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"Stories of starting": Understanding the complex contexts of opioid misuse initiation.

Spencer NE, Taubenberger SP, Roberto R, Krishnamurti LS, Chang JC, Hacker K. "Stories of starting": Understanding the complex contexts of opioid misuse initiation. Substance Abuse. 2021 Feb 22; 1-16.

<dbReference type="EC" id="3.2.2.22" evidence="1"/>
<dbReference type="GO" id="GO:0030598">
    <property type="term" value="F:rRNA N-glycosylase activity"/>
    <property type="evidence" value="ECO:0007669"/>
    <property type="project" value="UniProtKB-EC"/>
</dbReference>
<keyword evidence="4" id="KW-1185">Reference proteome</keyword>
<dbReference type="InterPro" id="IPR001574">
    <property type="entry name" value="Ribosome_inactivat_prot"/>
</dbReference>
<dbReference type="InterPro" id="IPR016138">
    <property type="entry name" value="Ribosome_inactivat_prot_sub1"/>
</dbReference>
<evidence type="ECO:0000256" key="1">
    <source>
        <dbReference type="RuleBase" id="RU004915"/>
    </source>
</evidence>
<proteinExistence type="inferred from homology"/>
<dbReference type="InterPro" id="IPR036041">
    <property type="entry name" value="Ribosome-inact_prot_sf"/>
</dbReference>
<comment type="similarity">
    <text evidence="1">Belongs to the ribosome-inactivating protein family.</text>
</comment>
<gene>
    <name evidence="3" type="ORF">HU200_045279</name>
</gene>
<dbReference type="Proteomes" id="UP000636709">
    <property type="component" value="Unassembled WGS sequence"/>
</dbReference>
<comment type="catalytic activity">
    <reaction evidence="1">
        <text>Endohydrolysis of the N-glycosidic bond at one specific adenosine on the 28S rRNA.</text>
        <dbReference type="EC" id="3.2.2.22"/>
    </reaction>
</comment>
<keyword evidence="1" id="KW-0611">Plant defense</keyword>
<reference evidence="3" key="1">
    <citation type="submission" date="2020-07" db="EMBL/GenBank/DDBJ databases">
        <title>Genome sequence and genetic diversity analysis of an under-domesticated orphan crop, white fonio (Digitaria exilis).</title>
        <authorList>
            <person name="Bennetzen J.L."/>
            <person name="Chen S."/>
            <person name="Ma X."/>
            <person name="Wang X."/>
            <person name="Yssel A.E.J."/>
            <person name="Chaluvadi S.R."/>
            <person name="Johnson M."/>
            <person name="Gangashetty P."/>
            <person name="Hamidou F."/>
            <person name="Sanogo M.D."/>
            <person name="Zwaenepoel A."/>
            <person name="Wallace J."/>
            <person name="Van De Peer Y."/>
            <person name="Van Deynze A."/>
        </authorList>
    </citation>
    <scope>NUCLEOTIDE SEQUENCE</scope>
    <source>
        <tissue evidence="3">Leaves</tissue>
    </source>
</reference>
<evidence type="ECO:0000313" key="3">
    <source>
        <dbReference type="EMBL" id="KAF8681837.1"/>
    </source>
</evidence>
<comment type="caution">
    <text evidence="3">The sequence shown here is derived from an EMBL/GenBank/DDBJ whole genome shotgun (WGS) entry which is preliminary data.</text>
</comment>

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The impacts of opioid use disorder and opioid-involved overdose are known, but less is known about the contexts in which people first misuse opioids, and the motivations for continued misuse. In-depth interviews with 26 individuals in Allegheny County, Pennsylvania with current or past histories of opioid misuse were conducted. Narratives were analyzed to understand the circumstances and influences contributing to initial and continued misuse of opioids. Participants described social and familial contexts that normalized or accepted opioid misuse-this often included their own use of other illicit substances prior to initiating opioids. Participants also described initial use of opioids as related to efforts to cope with physical pain. They also described recognizing and then seeking psychological/emotional benefits from opioids. All three of these themes often overlapped and intersected in these stories of starting opioid misuse. Opioid misuse stemmed from complex interacting influences involving coping with physical and psychological pain, perception that opioids are needed to feel "normal", and acceptance or normalization of opioid use. This suggests a multi-pronged approach to both prevention and treatment are needed.

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